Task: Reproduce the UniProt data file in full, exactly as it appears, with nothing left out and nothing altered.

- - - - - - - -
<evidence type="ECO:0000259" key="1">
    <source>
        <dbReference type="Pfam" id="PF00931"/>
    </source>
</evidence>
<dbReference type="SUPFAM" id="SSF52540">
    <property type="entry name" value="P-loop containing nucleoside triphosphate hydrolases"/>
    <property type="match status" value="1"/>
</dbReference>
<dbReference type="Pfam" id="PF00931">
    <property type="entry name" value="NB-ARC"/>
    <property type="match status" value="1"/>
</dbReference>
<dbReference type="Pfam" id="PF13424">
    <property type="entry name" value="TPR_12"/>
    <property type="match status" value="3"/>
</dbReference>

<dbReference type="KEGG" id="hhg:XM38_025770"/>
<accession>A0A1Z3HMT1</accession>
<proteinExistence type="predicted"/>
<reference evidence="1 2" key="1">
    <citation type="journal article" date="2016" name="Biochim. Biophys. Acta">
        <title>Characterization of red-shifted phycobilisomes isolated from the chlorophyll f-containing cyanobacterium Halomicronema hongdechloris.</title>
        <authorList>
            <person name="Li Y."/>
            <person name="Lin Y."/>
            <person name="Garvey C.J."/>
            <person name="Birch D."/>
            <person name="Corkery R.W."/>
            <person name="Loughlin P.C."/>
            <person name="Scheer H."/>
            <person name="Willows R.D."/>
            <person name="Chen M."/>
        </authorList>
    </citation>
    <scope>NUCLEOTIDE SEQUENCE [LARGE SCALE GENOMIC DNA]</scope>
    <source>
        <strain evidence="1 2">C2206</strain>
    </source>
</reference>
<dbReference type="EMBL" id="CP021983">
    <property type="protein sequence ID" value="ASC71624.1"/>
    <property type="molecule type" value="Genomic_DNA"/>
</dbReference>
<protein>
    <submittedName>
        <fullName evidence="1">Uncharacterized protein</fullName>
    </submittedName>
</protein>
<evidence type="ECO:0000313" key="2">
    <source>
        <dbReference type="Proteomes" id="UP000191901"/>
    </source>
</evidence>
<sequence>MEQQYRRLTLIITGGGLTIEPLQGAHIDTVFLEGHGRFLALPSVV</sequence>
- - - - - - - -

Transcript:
<evidence type="ECO:0000259" key="1">
    <source>
        <dbReference type="Pfam" id="PF00931"/>
    </source>
</evidence>
<dbReference type="SUPFAM" id="SSF52540">
    <property type="entry name" value="P-loop containing nucleoside triphosphate hydrolases"/>
    <property type="match status" value="1"/>
</dbReference>
<dbReference type="Pfam" id="PF00931">
    <property type="entry name" value="NB-ARC"/>
    <property type="match status" value="1"/>
</dbReference>
<dbReference type="Pfam" id="PF13424">
    <property type="entry name" value="TPR_12"/>
    <property type="match status" value="3"/>
</dbReference>

<dbReference type="KEGG" id="hhg:XM38_025770"/>
<accession>A0A1Z3HMT1</accession>
<proteinExistence type="predicted"/>
<reference evidence="1 2" key="1">
    <citation type="journal article" date="2016" name="Biochim. Biophys. Acta">
        <title>Characterization of red-shifted phycobilisomes isolated from the chlorophyll f-containing cyanobacterium Halomicronema hongdechloris.</title>
        <authorList>
            <person name="Li Y."/>
            <person name="Lin Y."/>
            <person name="Garvey C.J."/>
            <person name="Birch D."/>
            <person name="Corkery R.W."/>
            <person name="Loughlin P.C."/>
            <person name="Scheer H."/>
            <person name="Willows R.D."/>
            <person name="Chen M."/>
        </authorList>
    </citation>
    <scope>NUCLEOTIDE SEQUENCE [LARGE SCALE GENOMIC DNA]</scope>
    <source>
        <strain evidence="1 2">C2206</strain>
    </source>
</reference>
<dbReference type="EMBL" id="CP021983">
    <property type="protein sequence ID" value="ASC71624.1"/>
    <property type="molecule type" value="Genomic_DNA"/>
</dbReference>
<protein>
    <submittedName>
        <fullName evidence="1">Uncharacterized protein</fullName>
    </submittedName>
</protein>
<evidence type="ECO:0000313" key="2">
    <source>
        <dbReference type="Proteomes" id="UP000191901"/>
    </source>
</evidence>
<sequence>MEQQYRRLTLIITGGGLTIEPLQGAHIDTVFLEGHGRFLALPSVV</sequence>